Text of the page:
In a packing facility, water is used to move, cool and wash vegetables and fruits. This water must be managed in a way that promotes environmental stewardship and ensures compliance with food safety and environmental regulations.
The manual provides vegetable and fruit packers with a strategy to select and manage washwater treatment equipment based on a water management plan. It also shows why good washwater management on the farm or at the packing facility is important.
Click on the cover above or follow the link below to view the manual.
The PMRA have proposed to cancel the registration of both lambda-cyhalothrin (Matador/Silencer/Warrior) and phosmet (Imidan). The decisions can be found here:
The decisions state that lambda-cyhalothrin poses an unacceptable risk from dietary exposure (worst case scenario cumulative food residues would be too high), while phosmet poses a risk during application and post-application activities. The proposed precautions such as revised restricted entry intervals would not be agronomically feasible (e.g. 12 day REI for scouting carrots, 43 days for moving irrigation pipe).
Public consultation is now open until September 23 (lambda-cyhalothrin) or September 30 (phosmet) so if growers wish to make comments on these proposed decisions you can submit them to email@example.com, or talk to your growers’ association who can comment on your behalf.
The 2017 growing season has been a wet one seemingly across the province, but just how much rain have we received?
Below you can see that since March, we have received more than the average monthly rainfall in nearly all regions of the province. Many regions have received double the monthly average rainfall and this often falls within just a few days.
In most growing areas aside from Eastern and Northern Ontario, the daily maximum is within 0.3°C of the 10 year average. However, the daily minimum temperatures are averaging nearly 1°C warmer than the 10-year average. This is accounting for most of the increase in growing degree day accumulation for this year over the average. We haven’t had many hot days over 30°C, but our overnight temperatures have been a little warmer.
Here’s how different regions across the province compare to their 10-year averages in terms of degree days and rainfall.
Continue reading Talking About the Weather – 2017 vs 10 year average
Jennifer Jarvis, OMAFRA
In 2016, many areas of the province saw very warm and dry conditions, creating challenges for horticulture and field crop producers. Many wells were still dry leading into the winter. In other years, like the start of the 2017 growing season, the province experienced periods of excessive rain, leading to saturated soils and flooding.
No one can control the weather, but we can plan for it. The Ministry of Agriculture, Food and Rural Affairs (OMAFRA) encourages you to plan for future weather – conserving water and using it efficiently can help during low water conditions, and having effective drainage systems in place can help with saturated soils and runoff. Continue reading Do you have a water contingency plan?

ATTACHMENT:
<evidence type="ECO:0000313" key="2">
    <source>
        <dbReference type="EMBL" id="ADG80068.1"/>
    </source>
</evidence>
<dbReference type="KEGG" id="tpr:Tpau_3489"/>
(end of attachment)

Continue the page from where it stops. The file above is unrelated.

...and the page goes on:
Janice LeBoeuf, OMAFRA Vegetable Crop Specialist, Ridgetown
Healthy and hardy transplants are a critical part of a successful season. When field planting is delayed by rain, rain, rain, or cold weather and plug transplants must be held, it is important to monitor them closely to maintain plant health and vigour.
Plug transplants can be held in the greenhouse but if already shipped to the field grower, can be stored outside, in an area that receives direct sunlight and is sheltered from the wind. The racks should be elevated to prevent root growth through the bottom of the plugs. If there is a risk of frost, be sure to bring the transplants inside – to a building, a shed, or a greenhouse/hoophouse, if you have one available. Plants should not generally be stored in an enclosed trailer or building for more than 1 or 2 days, as this may result in very soft, elongated plants, especially in crops such as tomatoes. Continue reading Holding Vegetable Plug Transplants
From the Ontario Federation of Agriculture:
Tire Take Back 2017
Start saving up your old tires for the 8th annual Tire Take Back event where you can turn old tires into valuable support for The Sunshine
Foundation of Canada.
From May 23 to June 4, auto recycling locations around the province will donate money for every tire collected during the Tire Take Back
event — organized by the Ontario Automotive Recyclers Association
(OARA), Ontario Tire Stewardship (OTS) and supported by Ontario
Federation of Agriculture (OFA). Continue reading Recycle your old tires for a great cause